Existing home sales rebounded sharply in June from the lows fueled by the pandemic, but will the recovery be sustainable in the long term?

The counts: Previously owned home sales increased 20.7% in June when states reopened their economies following coronavirus-related blockades.

Existing home sales occurred at a seasonally adjusted annual rate of 4.72 million, the National Association of Real Estate Agents reported Wednesday. It was a big rebound from May, when sales fell to the lowest level since July 2010.

“The recovery in sales is strong as buyers were eager to buy houses and properties they had been looking at during the shutdown,” Lawrence Yun, chief economist with the National Association of Realtors, said in the report.

However, compared to last year, existing home sales still fell 11.3% in June.

What happened: Home sales increased in all regions of the country. The West experienced the largest increase with a 31.9% increase last month.

The unsold inventory had a 4-month supply at the end of June, below the 4.8-month supply in May. A 6-month supply of housing is considered indicative of a balanced market. Compared to last year, inventory fell 18.2%.

The low supply of homes for sale raised prices. The median home price in June was $ 295,300, an increase of 3.5% over last year. June was the 100th consecutive month that home prices rose annually.

Big picture: As states reopened businesses after coronavirus-related blockades, Americans rushed to return to the property market, suggesting that many buyers simply delayed buying a home rather than deciding to give up entirely.

Record low mortgage rates added more fuel to the flame, as lower rates helped improve margin affordability and gave buyers one more reason to buy a home.

However, since June there has been an increase in coronavirus cases across the country, particularly in states with some of the largest real estate markets in the US, including California, Texas, and Florida. Experts say the increase in COVID-19 infections will have some impact on the housing market; however, the extent of the impact remains to be seen.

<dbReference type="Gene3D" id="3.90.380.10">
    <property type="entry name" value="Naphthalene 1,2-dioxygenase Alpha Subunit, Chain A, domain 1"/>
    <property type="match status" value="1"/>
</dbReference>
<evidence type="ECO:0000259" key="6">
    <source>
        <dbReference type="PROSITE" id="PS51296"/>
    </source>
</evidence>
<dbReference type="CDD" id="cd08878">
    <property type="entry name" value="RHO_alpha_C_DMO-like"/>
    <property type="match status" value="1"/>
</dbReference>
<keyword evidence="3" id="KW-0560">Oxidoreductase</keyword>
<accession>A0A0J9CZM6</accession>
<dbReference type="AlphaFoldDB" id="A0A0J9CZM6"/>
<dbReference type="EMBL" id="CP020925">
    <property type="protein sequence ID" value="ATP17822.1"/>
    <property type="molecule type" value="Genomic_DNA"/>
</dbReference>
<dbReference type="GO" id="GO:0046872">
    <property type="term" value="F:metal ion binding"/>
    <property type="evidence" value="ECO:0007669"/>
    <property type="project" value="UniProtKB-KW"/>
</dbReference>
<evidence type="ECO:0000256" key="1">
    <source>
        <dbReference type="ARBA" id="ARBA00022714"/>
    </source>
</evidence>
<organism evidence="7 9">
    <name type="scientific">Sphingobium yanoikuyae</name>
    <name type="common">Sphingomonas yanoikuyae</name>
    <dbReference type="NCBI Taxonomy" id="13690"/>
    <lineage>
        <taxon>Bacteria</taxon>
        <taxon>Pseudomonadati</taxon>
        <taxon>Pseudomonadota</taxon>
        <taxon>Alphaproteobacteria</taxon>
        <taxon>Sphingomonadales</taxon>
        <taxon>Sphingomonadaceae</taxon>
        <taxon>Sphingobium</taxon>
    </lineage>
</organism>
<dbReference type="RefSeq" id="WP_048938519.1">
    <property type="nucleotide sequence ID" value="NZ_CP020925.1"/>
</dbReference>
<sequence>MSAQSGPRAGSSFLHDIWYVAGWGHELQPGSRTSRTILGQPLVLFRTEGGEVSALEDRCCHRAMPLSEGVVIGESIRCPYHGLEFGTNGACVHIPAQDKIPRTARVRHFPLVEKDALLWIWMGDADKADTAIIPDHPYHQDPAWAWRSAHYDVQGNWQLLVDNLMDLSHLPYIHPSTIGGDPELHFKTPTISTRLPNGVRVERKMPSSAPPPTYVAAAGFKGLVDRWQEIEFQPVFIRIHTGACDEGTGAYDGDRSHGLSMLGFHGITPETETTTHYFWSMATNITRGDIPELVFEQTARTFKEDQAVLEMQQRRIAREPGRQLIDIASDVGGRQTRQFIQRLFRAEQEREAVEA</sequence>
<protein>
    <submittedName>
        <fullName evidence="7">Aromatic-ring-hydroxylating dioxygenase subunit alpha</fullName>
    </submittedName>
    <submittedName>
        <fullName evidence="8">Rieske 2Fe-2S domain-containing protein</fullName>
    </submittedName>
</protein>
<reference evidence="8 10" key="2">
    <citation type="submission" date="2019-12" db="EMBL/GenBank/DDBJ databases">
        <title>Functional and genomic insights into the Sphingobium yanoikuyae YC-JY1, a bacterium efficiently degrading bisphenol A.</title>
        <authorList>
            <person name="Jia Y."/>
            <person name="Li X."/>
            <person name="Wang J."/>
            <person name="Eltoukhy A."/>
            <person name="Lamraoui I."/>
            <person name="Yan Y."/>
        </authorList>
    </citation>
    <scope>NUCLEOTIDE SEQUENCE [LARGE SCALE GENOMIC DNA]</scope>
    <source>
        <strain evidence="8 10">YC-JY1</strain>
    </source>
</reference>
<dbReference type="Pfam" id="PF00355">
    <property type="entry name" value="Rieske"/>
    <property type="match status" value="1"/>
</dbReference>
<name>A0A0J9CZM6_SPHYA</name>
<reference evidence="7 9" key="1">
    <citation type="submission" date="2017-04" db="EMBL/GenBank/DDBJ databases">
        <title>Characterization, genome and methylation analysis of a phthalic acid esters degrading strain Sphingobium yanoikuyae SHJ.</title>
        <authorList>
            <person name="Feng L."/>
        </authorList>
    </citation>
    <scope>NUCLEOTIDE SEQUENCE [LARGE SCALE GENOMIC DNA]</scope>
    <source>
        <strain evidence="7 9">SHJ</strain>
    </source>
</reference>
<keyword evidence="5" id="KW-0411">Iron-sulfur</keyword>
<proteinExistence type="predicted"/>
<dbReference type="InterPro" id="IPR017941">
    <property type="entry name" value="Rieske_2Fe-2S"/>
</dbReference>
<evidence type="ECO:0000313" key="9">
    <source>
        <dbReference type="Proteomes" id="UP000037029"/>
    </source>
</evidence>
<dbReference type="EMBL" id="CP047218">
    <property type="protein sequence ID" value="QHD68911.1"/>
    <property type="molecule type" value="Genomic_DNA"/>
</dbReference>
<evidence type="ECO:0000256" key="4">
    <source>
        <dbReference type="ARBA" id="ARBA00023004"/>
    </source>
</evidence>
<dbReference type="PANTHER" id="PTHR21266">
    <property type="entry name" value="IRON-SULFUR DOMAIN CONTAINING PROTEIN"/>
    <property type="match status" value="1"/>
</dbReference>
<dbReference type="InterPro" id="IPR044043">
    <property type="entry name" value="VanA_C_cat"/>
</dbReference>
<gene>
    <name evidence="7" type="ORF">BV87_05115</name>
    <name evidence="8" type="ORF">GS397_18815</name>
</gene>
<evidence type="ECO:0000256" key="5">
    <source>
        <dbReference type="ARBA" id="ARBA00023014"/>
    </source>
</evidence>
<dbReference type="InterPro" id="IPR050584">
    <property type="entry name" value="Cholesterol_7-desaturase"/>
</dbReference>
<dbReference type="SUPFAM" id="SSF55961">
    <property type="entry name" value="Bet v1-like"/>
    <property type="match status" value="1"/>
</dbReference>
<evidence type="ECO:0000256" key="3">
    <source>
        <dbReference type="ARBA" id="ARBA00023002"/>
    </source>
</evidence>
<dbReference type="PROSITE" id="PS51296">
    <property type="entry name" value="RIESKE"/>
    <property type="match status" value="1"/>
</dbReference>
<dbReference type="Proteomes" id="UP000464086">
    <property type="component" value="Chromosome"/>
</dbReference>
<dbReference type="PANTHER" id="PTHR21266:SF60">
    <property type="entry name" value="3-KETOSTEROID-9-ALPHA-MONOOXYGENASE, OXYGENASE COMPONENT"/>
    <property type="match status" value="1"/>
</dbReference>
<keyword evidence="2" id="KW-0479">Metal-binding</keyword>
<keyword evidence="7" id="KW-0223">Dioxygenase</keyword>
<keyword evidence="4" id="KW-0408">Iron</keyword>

“The recent resurgence in case numbers is likely to affect demand and continue to keep inventory at suppressed levels,” said Rubén González, chief economist at real estate brokerage Keller Williams. “But agents and consumers have now had enough time to adapt to social distancing practices and virtual tools, so the impact on sales may be less than what we saw in April.”

Ultimately, the evolution of the real estate market in the coming months will depend on the strength of the economy in general. An increase in job loss or a wave of evictions could threaten growth in long-term home sales.

Additionally, the limited supply of housing will continue to limit home sales in the future. Lack of inventory is likely to push prices even further, which could force some buyers to leave the market. “Home prices increased during the shutdown and could increase further due to strong competition from buyers and a significant shortage of supply,” Yun said.

What they are saying “Persistent unemployment and languishing confidence could prevent the housing sector from pushing much further than it was before, let alone completely backtracking,” wrote Michael Gregory, deputy chief economist at BMO Capital Markets, in a investigation Note.

Market reaction: The Dow Jones Industrial Average DJIA,
+ 0.61%
and the S&P 500 SPX,
+ 0.57%
both rose slightly on Wednesday morning, while the yield on the 10-year Treasury bond TMUBMUSD10Y,
it was flat.